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Critique Collaboration between nurses and doctors in clinical practice

Collaboration between Nurses and Doctors in Clinical Practice; a Critique.

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Collaboration between Nurses and Doctors in Clinical Practice; a Critique

Description criterion

“Collaboration between nurses and doctors in clinical practice” relates to a topic covered in introduction to Professional Nursing. Professional nursing theory builds crucial information for practice. Clinical practice produces theoretical research problems. the paper seeks to clarify several questions nurses have while interacting with other professions, especially doctors. It tries to clarify their working relationship. This page summarizes studies on doctor-nurse collaboration and other medical staff collaboration.

Article Synopsis

A study on the dynamics of the nurse-doctors interaction at work was undertaken by Karen Lockhart-Wood (2000). The study used secondary sources, or other scholars' work. The author gathers, compares, and evaluates research data. Karen Lockhart Wood read various papers to assist her reach her conclusions.


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Relevance to nursing practice

According to Henneman (1995), collaboration is a process when two or more individuals join together to address a similar problem that focuses on the patient's requirements. Lenner (1984) indicates that the way nurses and doctors cooperate may have larger ramifications for patient care. According to Henneman (1995), while doctors are often blamed for lack of collaboration, many of the roadblocks to collaboration may be linked to nurses. Busby and Gilchrist (1992) discovered that nurses saw themselves as the most informed part of the team regarding their patients' problems, but doctors viewed nurses as information providers, suggesting an imbalance in the emphasis placed on information transmission.

Baumann et al (1998) propose the degree of autonomy each profession enjoys as a possible explanation for the power disparity. Power imbalance is a recurring topic that has been recognized as affecting nurses' desire to work with medical professionals (Erlen and Frost, 1991; Mackay, 1993). McLain agreed with Henneman (1995) that nurses often create hurdles to collaborative practice by refusing to engage with doctors.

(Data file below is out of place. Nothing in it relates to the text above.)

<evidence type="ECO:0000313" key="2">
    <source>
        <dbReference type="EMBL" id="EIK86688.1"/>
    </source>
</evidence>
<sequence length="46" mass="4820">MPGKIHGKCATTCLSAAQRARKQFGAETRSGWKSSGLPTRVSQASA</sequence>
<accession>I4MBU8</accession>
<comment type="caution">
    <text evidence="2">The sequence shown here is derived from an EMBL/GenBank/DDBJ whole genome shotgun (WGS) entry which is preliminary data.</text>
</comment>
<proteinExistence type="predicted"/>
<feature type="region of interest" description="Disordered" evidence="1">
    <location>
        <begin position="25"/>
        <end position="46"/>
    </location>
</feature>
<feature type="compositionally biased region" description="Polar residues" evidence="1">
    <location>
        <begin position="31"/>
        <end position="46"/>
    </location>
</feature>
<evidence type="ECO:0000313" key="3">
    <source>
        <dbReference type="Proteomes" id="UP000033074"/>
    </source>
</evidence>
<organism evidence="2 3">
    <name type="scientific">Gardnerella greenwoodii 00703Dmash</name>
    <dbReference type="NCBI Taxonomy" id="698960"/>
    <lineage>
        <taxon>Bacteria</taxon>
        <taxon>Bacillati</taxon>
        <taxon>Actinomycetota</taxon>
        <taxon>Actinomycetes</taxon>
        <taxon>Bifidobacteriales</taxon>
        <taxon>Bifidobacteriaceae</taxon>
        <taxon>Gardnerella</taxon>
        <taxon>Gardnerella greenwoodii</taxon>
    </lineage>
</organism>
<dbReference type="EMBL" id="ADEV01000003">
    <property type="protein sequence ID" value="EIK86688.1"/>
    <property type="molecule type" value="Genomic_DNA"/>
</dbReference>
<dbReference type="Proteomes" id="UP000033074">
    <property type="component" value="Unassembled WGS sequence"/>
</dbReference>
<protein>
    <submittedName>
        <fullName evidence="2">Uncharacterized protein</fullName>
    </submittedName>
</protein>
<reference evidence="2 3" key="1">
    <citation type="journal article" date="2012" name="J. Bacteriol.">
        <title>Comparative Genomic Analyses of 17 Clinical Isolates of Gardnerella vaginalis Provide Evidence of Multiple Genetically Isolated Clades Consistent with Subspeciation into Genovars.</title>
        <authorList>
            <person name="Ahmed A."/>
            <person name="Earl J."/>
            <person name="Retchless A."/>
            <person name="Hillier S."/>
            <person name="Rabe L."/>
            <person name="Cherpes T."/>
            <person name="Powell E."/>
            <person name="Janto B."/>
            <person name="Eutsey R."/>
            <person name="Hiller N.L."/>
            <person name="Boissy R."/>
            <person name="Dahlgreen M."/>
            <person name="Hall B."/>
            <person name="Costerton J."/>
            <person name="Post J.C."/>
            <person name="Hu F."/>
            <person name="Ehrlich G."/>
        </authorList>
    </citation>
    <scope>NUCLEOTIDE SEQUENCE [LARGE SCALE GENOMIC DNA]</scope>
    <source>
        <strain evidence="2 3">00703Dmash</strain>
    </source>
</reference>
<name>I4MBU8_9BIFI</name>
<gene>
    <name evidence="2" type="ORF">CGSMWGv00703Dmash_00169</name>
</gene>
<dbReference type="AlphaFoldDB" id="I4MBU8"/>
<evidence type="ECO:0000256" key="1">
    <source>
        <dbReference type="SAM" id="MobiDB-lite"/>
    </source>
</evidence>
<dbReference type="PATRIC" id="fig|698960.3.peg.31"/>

Adamson et al. (1995) discovered that UK nurses are less happy with their professional position and perceive greater levels of medical domination than their Australian counterparts. Weiss and Davis (1985) established a link between nursing education and collaboration with medical colleagues. Weiss and Davis concluded that non-degreed nurses were unprepared for collaborative practice and had difficulty relating to medical colleagues collegially. According to a recent survey by Adamson et al. (1995), better educated nurses indicate increasing degrees of unhappiness and annoyance with medical domination.

Conclusion

Interaction between nurses and doctors is essential in improving patient care in medical practice. To foster collaborative practice, nurses and doctors must recognize each other's contributions to care and eliminate barriers like hierarchical working styles. Doctors’ and nurses’ experience appears to be critical to participation in collaborative practice. Several studies found that a power imbalance favoring medical workers led to nurse discontent. Among the various causes of this power imbalance, nursing education has received much attention. In this review, researchers share opposing views on how this feature impacts collaboration. A nurse's interaction with other team members is influenced by social, gender, and professional forces. But the evidence isn't clear. Sources of conflict and how each individual respond to them are discussed in the literature. To overcome these challenges, further research on doctor-nurse teamwork is required.